The Minister for Agriculture, Food and the Marine, Michael Creed has announced there will be €1.5 million allocated towards the introduction of a Fodder Import Support measure.
“In light of poor weather conditions and an evolving fodder supply challenge across the country, I am immediately introducing a support measure contributing to the cost of importing fodder from abroad,” said the Minister.
“I welcome the moves to import fodder by the co-operatives and this measure supports this initiative. The co-operative ethos remains very strong and vibrant in Irish Agriculture,” added Creed.
This measure is being introduced with immediate effect to reduce the cost to farmers of imported forage (hay, silage, haylage etc) from outside the island of Ireland.
The measure will operate through the dairy co-operatives. It will cover forage imported by the co-ops from April 5th to April 30th and will be subject to EU State Aid rules (de-minimis rules).
Support under the measure will substantially reduce the cost to farmers of imported fodder by approximately one third says the Minister.
This initial allocation will support the importation of up to 20,000 tons of fodder into the country and this will be kept under ongoing review until the current crises is over.
The Minister stressed that while the measure will operate through the dairy co-operatives, the actual beneficiaries will be farmers who need urgent supplies of forage.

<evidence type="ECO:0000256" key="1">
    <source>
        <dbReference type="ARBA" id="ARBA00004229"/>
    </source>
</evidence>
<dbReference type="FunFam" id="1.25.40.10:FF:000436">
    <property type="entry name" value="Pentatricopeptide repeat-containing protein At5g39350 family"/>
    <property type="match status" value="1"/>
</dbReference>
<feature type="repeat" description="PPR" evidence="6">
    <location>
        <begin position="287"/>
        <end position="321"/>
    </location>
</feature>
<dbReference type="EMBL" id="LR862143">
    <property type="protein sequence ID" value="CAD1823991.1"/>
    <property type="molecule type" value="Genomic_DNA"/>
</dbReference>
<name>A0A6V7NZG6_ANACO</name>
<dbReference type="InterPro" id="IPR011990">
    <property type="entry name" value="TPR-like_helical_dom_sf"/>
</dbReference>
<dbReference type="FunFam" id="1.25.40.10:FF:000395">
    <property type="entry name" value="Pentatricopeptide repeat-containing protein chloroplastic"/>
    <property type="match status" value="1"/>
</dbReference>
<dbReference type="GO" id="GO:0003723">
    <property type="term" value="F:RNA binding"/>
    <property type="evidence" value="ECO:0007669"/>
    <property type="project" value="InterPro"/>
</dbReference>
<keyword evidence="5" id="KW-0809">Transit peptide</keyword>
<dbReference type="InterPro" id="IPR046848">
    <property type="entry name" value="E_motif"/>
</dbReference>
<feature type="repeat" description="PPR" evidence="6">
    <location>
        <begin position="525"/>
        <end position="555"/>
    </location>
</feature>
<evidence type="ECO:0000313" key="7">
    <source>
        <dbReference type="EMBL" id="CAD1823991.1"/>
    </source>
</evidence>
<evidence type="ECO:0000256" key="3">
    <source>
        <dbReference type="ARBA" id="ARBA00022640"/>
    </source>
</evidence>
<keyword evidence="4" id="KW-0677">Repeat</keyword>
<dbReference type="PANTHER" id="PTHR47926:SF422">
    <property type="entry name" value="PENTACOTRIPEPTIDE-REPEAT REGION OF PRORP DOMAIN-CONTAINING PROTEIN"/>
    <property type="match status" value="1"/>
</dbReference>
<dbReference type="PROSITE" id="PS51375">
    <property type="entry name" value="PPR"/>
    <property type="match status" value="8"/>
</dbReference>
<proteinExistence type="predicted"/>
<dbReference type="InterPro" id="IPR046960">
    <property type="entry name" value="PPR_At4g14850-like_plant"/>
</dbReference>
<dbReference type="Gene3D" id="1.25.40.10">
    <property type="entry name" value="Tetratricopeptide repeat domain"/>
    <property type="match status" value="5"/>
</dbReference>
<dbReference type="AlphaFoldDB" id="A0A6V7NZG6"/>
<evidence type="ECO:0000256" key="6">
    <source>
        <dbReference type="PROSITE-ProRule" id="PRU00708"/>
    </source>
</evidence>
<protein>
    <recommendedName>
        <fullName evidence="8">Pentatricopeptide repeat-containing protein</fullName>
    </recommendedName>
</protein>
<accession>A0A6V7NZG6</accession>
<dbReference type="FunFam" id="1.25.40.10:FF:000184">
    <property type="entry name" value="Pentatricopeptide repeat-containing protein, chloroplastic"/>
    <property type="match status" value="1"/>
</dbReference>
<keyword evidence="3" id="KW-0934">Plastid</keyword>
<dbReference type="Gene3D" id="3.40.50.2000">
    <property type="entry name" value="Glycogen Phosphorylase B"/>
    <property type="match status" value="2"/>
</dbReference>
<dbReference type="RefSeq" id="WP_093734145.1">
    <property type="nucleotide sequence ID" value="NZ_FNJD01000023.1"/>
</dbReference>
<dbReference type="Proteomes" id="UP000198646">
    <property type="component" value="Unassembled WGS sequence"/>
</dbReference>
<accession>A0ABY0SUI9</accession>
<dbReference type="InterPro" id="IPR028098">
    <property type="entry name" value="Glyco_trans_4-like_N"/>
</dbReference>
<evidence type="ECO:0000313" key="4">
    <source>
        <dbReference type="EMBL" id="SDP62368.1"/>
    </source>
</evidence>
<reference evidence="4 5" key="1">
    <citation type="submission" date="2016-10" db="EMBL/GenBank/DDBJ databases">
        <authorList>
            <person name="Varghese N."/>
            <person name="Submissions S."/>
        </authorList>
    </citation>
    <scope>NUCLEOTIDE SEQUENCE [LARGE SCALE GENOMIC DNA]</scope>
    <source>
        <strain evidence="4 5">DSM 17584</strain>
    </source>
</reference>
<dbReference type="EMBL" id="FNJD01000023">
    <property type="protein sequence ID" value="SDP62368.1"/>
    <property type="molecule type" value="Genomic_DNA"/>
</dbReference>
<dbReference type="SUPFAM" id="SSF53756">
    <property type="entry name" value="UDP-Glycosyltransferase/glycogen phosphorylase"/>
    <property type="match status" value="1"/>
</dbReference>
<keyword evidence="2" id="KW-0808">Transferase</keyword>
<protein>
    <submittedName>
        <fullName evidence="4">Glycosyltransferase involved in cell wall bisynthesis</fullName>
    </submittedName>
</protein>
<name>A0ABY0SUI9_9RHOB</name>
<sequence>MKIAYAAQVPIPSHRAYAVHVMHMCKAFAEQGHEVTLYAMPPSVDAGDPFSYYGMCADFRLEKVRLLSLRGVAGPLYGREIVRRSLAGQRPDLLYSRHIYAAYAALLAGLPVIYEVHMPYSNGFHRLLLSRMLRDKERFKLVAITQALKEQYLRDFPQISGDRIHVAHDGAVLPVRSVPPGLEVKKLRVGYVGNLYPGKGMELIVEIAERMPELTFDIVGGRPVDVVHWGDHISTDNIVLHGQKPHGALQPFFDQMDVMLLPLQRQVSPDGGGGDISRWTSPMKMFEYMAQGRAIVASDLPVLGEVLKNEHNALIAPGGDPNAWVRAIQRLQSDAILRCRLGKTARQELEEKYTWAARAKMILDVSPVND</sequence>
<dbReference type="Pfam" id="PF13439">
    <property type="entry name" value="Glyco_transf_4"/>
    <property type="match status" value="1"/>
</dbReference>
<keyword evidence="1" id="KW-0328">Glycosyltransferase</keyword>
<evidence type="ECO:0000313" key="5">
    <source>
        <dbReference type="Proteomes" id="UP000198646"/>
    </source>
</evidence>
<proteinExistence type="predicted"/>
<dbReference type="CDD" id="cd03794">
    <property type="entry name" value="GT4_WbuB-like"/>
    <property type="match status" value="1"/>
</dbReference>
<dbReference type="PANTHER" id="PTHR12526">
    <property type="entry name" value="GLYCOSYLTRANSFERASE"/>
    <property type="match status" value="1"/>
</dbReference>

Minister Creed added:
“This measure will largely replicate the straightforward approach adopted in 2013 whereby a farmer approached a participating co-op, purchased fodder and my Department subsequently paid the transport support element to the co-op.”
Application forms and terms and conditions are now available through the co-ops and on the Department’s website.
This further measure builds on a range of supports to the agriculture sector, including the Fodder Transport Support measure introduced last January.
Specifically, the Minister said that this national measure would now apply to all counties with immediate effect, remove the need for a fodder budget and the minimum distance requirement would be reduced to 50 km.
The reduction in minimum transport distance will provide greater flexibility in both sourcing and supplying fodder but will ensure that the measure, which is a transport support, continues to respect the normal local trading arrangements that apply in the case of fodder.
Regarding GLAS measures, the Minister has also announced an extension to the closing date for grazing livestock on land containing the Traditional Hay Meadow action under the scheme. Grazing by livestock is now permitted up to May 1st of this year.
This additional commitment builds on previous support which included; Early payment of EU aid last Autumn resulting in €1.6 billion in payments before the end of 2017 to farmers under BPS, ANC and Agri-environment scheme, and the introduction of a National Transport support measure in January of this year facilitating the movement of fodder to the North and West.
“I will continue to monitor the fodder situation closely and work with all stakeholders until we have successfully come through this trying period,” concluded the Minister.